Interconnected fortunes: US policies and their broad impact on South Africa’s economy


This article delves into the significant influence of the United States fiscal and monetary policies on commodity prices and the consequent impact on South Africa's crucial mining sector and the broader economy. South Africa is a bastion of diverse economic activities rooted deeply in mining, agriculture, and tourism, and its economic narrative has been resilient and adaptable to various global and local challenges. The piece explores how the fluctuations in the U.S. money supply have historically correlated with shifts in commodity prices, shedding light on a critical aspect that directly affects the profitability and sustainability of South Africa's mining industry.

Overview of South Africa’s economic landscape

South Africa’s economy, with its deep historical roots in mining, agriculture, and tourism, showcases a rich tapestry of strengths that have evolved over the years. From the discovery of diamonds and gold in the 19th century, which positioned it as a global mining giant, to its modern advancements in technology and finance, South Africa has demonstrated remarkable resilience and adaptability. The country’s diversified economy now also thrives on agriculture, which benefits from fertile lands, and a booming tourism sector, celebrated for its breathtaking landscapes and cultural heritage.

The mining sector: a cornerstone of South Africa’s economy

At the heart of its economic prowess, the mining industry remains vital, contributing significantly to GDP and employment. However, this sector’s fortunes remain closely tied to the impact of United States monetary and fiscal policies. The strength of the U.S. dollar, along with U.S. interest rates, significantly influences commodity prices and, consequently, the profitability of South Africa’s mining exports. This dependency underscores the interconnectedness of global economies, highlighting the importance of strategic economic planning and international cooperation for South Africa’s sustained growth and prosperity.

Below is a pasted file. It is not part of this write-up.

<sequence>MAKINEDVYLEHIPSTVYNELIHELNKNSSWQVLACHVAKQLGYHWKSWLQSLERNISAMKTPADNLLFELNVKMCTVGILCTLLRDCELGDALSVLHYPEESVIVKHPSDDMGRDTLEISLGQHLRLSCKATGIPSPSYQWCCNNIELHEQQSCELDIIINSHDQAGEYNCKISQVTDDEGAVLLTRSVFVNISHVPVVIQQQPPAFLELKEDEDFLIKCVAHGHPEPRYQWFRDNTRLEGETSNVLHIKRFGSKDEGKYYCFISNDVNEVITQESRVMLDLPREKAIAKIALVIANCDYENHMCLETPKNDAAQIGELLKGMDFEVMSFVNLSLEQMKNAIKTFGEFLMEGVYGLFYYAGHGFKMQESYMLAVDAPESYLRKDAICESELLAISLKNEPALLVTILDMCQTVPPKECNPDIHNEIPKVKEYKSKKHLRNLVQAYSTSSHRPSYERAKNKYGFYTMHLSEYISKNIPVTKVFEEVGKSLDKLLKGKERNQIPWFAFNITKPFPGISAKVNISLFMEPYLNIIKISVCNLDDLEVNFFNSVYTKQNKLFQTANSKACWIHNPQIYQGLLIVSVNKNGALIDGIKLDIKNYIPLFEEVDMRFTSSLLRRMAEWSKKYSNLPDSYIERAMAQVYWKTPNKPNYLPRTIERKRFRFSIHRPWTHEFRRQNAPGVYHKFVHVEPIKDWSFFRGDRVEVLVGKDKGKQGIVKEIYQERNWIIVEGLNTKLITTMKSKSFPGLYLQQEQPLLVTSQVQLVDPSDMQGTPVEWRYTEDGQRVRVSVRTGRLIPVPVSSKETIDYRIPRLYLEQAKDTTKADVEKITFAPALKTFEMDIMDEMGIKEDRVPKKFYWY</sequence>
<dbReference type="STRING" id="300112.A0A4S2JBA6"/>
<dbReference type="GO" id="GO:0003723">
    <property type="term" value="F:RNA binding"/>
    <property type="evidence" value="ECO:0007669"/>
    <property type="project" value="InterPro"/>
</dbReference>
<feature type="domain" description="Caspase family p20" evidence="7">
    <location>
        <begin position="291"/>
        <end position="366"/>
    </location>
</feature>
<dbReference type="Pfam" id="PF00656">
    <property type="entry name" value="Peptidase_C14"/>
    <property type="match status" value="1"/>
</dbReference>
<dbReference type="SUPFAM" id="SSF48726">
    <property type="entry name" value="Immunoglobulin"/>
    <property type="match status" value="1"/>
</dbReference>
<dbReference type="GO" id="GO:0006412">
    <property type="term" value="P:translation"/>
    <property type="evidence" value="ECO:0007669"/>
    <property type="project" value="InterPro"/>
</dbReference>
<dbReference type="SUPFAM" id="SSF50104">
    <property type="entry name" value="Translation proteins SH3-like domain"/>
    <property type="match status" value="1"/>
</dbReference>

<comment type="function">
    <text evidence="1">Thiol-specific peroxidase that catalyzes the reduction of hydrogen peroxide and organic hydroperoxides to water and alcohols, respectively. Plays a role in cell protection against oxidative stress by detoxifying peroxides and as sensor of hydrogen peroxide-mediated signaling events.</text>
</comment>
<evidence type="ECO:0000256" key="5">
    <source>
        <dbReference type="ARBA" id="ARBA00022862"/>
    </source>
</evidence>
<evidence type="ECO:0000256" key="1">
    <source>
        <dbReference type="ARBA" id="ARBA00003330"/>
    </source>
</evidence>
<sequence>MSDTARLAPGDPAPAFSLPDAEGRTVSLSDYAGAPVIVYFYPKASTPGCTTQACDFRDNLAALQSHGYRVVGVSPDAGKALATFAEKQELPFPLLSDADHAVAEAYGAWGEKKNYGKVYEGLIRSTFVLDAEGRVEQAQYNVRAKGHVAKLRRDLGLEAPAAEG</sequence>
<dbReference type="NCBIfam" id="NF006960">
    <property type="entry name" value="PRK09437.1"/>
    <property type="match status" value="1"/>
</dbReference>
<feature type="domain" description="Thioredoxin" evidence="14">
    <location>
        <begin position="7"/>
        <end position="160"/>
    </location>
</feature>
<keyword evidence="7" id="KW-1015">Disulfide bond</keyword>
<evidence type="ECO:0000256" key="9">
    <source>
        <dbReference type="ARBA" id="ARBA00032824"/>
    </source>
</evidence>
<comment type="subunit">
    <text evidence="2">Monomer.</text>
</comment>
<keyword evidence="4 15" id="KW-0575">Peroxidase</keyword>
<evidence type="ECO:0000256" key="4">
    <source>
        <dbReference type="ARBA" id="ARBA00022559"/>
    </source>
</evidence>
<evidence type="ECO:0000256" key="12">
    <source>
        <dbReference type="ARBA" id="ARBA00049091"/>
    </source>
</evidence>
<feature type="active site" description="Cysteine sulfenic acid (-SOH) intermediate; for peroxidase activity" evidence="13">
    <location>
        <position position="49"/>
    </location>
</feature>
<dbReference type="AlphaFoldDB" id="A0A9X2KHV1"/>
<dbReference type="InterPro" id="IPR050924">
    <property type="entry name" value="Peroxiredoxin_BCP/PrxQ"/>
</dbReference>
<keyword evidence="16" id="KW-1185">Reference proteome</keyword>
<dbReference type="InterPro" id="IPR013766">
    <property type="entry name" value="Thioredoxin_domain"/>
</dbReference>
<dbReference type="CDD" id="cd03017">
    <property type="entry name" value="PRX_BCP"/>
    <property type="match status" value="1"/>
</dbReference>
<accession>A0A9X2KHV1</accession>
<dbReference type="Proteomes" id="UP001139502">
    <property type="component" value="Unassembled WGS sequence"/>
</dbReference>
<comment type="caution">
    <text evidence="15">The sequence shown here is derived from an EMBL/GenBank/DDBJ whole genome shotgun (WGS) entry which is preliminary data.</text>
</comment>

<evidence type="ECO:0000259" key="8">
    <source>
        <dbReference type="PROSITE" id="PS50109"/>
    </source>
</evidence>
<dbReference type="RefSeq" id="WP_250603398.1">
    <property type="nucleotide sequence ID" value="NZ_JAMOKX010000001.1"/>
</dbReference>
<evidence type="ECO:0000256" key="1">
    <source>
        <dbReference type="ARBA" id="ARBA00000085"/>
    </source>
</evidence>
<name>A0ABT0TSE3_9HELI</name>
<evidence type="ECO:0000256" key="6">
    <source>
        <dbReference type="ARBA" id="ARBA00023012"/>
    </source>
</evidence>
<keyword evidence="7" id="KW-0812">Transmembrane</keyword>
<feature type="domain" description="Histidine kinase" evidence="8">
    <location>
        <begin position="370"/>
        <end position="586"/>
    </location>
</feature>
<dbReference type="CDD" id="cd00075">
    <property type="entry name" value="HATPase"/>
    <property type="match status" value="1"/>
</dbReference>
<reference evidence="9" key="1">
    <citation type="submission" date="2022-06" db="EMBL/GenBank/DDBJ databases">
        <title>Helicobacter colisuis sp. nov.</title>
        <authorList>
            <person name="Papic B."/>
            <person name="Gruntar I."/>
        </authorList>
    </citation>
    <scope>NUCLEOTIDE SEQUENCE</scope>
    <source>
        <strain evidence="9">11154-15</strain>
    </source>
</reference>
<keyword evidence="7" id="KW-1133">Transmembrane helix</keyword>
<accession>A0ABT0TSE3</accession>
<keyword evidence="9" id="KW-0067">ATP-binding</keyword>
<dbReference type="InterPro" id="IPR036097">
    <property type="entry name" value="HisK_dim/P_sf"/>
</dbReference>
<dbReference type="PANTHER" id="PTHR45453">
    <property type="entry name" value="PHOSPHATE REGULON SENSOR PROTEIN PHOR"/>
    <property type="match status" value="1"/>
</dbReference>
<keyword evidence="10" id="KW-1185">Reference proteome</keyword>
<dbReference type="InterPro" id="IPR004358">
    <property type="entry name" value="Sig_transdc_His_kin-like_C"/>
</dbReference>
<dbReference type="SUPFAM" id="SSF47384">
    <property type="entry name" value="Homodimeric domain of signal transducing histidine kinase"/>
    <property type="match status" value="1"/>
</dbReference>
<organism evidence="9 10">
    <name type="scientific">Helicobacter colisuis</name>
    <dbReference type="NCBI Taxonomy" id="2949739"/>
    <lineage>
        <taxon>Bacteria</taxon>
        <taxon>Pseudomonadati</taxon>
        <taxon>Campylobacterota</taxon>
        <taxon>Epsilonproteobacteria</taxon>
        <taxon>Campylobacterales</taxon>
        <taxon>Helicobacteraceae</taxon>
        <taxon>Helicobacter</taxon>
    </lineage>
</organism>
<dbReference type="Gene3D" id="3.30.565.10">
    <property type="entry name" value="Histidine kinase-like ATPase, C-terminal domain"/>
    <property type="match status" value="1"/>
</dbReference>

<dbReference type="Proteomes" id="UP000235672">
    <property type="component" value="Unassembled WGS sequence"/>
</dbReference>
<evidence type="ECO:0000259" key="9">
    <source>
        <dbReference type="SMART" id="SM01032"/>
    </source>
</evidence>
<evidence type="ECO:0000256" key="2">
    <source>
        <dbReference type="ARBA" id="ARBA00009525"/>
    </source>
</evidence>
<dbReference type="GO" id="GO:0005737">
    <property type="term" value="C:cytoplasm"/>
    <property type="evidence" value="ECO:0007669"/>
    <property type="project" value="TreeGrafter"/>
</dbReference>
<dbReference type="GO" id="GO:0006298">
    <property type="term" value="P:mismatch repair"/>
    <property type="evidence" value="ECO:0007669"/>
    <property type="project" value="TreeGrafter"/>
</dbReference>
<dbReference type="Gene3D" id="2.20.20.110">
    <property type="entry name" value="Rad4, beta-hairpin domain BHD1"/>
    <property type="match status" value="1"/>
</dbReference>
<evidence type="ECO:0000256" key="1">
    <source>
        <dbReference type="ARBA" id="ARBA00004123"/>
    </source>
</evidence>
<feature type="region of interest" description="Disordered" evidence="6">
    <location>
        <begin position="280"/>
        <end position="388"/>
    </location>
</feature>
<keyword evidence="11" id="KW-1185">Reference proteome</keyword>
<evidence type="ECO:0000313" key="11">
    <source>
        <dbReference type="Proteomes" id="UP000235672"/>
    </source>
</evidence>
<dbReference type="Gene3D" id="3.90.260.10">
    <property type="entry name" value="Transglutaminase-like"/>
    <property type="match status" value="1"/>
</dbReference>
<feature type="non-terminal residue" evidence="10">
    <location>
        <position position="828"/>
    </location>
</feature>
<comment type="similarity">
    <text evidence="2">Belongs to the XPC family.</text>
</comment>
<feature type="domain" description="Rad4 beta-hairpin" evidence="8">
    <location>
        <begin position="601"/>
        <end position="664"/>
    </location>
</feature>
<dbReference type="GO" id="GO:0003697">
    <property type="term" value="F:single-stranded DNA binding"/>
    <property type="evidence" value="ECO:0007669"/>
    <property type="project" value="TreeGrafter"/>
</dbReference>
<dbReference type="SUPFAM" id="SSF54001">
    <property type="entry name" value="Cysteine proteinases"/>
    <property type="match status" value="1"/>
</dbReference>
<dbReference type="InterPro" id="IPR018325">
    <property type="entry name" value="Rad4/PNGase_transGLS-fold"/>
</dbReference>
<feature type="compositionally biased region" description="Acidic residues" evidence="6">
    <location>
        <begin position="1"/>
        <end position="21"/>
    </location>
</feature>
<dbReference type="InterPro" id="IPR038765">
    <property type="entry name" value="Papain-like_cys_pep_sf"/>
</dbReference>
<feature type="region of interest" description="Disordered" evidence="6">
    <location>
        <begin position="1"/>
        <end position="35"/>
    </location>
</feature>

Analysing the impact of U.S. monetary policy on South African Mining

The chart that follows highlights the link between the U.S. M2 money supply and commodity prices, outlining significant patterns:

  • Periods of increased money supply, such as during the 1970s and the Covid crisis, are followed by surges in commodity prices,
    A slower expansion of money supply, observed from the 1980s to 2000, is associated with moribund and volatile commodity prices, and
    The strength or weakness of the dollar has an inverse effect on the demand for commodities and consequently prices.

These observations offer valuable perspectives on the potential direction of the local mining industry.

Chart 3: Influencing SA’s economy: US M2 and commodity prices

Source: Federal Reserve, dated as at: 31 Jan 2024

Global economic repurcussions and South Africa’s mining outlook

Global markets are still grappling with the extensive impact of the monetary and fiscal policy response to the Covid crisis, with South Africa’s mining sector experiencing significant effects. Initially, the Federal Reserve responded by cutting interest rates to historically low levels, embarking on massive asset purchases, and the Treasury ramped up its spending. These actions led to an unprecedented increase in money supply, naturally driving a sharp rise in commodity and general asset prices. As a result, inflation in the United States surged to 9.2%, compelling the Fed to undertake corrective action by aggressively raising interest rates in March 2022 and balance sheet reductions in June 2022.